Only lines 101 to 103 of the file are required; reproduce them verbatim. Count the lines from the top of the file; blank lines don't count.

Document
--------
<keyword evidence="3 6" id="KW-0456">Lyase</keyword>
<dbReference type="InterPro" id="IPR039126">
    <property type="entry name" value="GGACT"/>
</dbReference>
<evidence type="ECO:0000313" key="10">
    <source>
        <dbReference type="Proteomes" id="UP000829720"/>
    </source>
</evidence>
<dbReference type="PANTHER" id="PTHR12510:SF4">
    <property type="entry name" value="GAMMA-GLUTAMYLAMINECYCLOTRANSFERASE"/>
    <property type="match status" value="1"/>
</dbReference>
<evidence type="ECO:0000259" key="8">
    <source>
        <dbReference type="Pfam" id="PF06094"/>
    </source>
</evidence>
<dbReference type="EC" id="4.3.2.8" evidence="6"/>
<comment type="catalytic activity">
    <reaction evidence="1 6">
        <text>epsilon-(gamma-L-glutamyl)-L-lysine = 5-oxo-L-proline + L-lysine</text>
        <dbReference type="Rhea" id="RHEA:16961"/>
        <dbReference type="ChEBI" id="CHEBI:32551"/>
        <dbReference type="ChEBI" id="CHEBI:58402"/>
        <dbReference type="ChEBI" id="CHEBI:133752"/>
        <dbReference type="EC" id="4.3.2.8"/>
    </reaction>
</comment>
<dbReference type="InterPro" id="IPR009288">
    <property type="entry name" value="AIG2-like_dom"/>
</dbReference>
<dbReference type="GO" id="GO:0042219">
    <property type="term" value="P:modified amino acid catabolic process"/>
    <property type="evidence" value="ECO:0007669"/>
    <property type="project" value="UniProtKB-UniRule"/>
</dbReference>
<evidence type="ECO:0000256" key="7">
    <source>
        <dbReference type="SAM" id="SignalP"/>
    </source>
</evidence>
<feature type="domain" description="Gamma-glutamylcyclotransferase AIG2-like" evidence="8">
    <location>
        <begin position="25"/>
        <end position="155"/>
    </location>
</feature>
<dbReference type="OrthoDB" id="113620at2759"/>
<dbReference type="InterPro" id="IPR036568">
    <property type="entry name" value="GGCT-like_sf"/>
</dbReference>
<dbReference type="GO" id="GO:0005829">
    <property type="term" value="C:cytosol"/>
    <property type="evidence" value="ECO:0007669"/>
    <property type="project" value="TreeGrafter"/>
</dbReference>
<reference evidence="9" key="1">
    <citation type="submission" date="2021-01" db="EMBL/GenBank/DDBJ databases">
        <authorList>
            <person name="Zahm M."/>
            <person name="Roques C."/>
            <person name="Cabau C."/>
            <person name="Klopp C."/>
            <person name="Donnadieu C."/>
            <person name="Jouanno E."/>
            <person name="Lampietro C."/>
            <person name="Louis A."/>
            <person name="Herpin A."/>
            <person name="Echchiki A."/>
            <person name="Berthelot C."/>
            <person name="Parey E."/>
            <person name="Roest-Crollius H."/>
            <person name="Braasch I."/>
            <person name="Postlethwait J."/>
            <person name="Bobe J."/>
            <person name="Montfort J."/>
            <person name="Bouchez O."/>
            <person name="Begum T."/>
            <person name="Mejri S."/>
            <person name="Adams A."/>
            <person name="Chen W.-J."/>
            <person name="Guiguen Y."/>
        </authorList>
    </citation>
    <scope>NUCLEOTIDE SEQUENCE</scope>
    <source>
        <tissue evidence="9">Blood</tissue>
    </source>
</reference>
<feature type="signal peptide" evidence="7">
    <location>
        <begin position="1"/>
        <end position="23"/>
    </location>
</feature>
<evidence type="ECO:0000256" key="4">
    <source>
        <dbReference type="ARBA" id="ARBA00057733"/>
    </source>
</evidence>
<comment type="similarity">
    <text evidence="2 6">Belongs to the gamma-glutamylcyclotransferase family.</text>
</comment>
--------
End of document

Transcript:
</evidence>
<comment type="similarity">
    <text evidence="2 6">Belongs to the gamma-glutamylcyclotransferase family.</text>